“If you wear a white cashmere sweaterdress to an important lunch, there is an eighty percent chance that you will spill shrimp cocktail or something else with tomato sauce on it — if only because you’re so worried about spilling something that you go all awkward. You know this, but you’re unlikely to act on the information, even if your mother, your roommate, and your best friend all tell you so.
“But if the cards tell you so — and mind, tell you what you already know — you’re more likely to accept and act on the advice, wear bottle-green wool gabardine, and avoid serious grief and dry-cleaning bills.” –Rosemary Edghill
Before we go any further, please know that this post is going to get pretty gross. Like, you know the commenter who called my Greek Festival Goddess article “fucking disgusting“? No judgment, but if that disgusted you, you are probably going to want to sit this one out.
As most everyone is aware — because I refuse to stop talking about it — I’ve been working with The Liminal Spirits Oracle as a belief system for the past couple of months, which has primarily centered on daily meditations with individual cards, prayers, devotions, and, of course, divination. And what I’ve found so far is that over time, my readings have gone from generally informative to eerily specific.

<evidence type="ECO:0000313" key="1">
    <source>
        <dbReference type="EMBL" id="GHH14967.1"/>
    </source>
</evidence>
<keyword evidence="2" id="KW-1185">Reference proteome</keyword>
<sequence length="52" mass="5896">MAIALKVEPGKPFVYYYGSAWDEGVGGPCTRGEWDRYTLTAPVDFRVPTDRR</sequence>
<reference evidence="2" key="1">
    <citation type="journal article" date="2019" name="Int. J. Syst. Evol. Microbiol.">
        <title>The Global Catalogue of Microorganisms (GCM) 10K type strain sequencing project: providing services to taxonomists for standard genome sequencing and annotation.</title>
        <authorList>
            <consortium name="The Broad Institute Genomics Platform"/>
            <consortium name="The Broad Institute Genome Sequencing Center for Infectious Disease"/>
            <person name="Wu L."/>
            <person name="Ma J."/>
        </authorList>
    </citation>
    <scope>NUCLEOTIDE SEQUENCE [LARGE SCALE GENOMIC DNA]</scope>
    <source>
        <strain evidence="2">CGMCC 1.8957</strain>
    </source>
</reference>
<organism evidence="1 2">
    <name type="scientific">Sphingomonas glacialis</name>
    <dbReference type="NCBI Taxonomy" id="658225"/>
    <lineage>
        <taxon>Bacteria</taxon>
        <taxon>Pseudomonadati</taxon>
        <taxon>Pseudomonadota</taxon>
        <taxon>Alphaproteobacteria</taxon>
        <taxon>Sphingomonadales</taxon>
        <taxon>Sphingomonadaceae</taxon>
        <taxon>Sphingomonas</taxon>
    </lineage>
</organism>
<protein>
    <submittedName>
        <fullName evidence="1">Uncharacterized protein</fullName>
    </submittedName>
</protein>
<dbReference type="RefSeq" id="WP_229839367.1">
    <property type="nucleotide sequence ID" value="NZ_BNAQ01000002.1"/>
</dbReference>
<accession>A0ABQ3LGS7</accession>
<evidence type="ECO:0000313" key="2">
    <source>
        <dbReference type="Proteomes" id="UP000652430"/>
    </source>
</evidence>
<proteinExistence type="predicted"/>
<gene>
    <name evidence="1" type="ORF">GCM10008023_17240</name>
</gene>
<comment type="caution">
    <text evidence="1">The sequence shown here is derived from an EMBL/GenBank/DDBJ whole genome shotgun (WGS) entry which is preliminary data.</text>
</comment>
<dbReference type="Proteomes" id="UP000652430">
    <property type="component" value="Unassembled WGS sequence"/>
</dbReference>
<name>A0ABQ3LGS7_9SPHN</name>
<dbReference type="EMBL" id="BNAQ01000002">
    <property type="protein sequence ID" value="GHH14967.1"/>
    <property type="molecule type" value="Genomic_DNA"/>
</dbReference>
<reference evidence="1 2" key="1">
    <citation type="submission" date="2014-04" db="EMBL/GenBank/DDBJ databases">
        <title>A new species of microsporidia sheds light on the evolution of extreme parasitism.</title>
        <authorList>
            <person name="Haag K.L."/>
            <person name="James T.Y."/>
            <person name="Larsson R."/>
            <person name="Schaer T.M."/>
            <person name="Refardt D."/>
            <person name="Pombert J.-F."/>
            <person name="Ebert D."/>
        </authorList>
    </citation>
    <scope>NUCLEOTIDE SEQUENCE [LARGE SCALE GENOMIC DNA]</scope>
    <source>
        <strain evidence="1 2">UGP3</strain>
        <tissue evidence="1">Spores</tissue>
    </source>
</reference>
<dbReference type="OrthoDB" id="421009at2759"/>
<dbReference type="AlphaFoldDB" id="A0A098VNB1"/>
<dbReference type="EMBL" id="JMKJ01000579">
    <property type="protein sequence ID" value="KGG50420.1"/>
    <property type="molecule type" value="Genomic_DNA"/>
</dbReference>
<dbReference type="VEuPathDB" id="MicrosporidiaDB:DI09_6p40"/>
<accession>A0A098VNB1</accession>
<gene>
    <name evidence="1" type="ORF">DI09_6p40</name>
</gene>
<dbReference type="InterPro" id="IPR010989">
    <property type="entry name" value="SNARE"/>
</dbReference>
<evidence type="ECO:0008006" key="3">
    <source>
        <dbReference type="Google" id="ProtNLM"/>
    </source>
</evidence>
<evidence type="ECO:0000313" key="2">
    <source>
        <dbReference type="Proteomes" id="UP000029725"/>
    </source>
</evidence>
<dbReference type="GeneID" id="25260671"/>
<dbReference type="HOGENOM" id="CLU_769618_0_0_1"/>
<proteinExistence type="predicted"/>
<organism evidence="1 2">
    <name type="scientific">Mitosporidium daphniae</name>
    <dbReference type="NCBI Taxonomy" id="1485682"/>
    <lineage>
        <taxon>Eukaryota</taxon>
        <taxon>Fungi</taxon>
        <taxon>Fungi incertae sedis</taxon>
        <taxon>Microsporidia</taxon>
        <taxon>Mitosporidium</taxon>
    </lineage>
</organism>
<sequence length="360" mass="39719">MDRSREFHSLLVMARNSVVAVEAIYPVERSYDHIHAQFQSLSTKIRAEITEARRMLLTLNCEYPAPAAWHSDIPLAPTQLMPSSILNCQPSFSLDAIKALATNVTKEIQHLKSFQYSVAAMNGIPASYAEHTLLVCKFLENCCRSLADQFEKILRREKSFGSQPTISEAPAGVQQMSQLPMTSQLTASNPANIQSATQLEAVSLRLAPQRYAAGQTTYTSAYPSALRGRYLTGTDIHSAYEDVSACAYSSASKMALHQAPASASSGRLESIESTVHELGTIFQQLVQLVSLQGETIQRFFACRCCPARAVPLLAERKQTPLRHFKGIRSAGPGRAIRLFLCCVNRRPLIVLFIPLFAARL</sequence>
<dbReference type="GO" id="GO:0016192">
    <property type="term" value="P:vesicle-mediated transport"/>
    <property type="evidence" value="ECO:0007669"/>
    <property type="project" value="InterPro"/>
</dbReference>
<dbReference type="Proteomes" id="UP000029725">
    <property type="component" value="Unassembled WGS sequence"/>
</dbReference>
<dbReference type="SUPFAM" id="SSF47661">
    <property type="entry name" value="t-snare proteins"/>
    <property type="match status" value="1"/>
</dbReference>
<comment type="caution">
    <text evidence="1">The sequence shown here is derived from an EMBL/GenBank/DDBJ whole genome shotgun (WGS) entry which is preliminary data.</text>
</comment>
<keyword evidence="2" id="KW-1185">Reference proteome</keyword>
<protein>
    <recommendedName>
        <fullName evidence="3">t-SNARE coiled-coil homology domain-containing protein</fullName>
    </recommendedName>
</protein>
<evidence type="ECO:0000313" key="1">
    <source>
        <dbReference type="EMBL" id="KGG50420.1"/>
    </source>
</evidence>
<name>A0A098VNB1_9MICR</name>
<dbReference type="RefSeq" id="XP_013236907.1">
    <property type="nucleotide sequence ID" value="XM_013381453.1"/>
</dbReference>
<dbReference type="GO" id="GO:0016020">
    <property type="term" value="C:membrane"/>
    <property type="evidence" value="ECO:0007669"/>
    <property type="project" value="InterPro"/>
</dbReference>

I’m nowhere near ready to break out the deck at a psychic fair or anything, and I’m not even reading for friends yet. But the cards are starting to come together in ways that provide distinctive details about the questions I’m putting to them, which is beyond fascinating.
Here’s a good example.
I messaged a buddy of mine a few days ago just to check in and say howdy, and he wrote back, “Everything sucks, and I don’t want to talk about it.”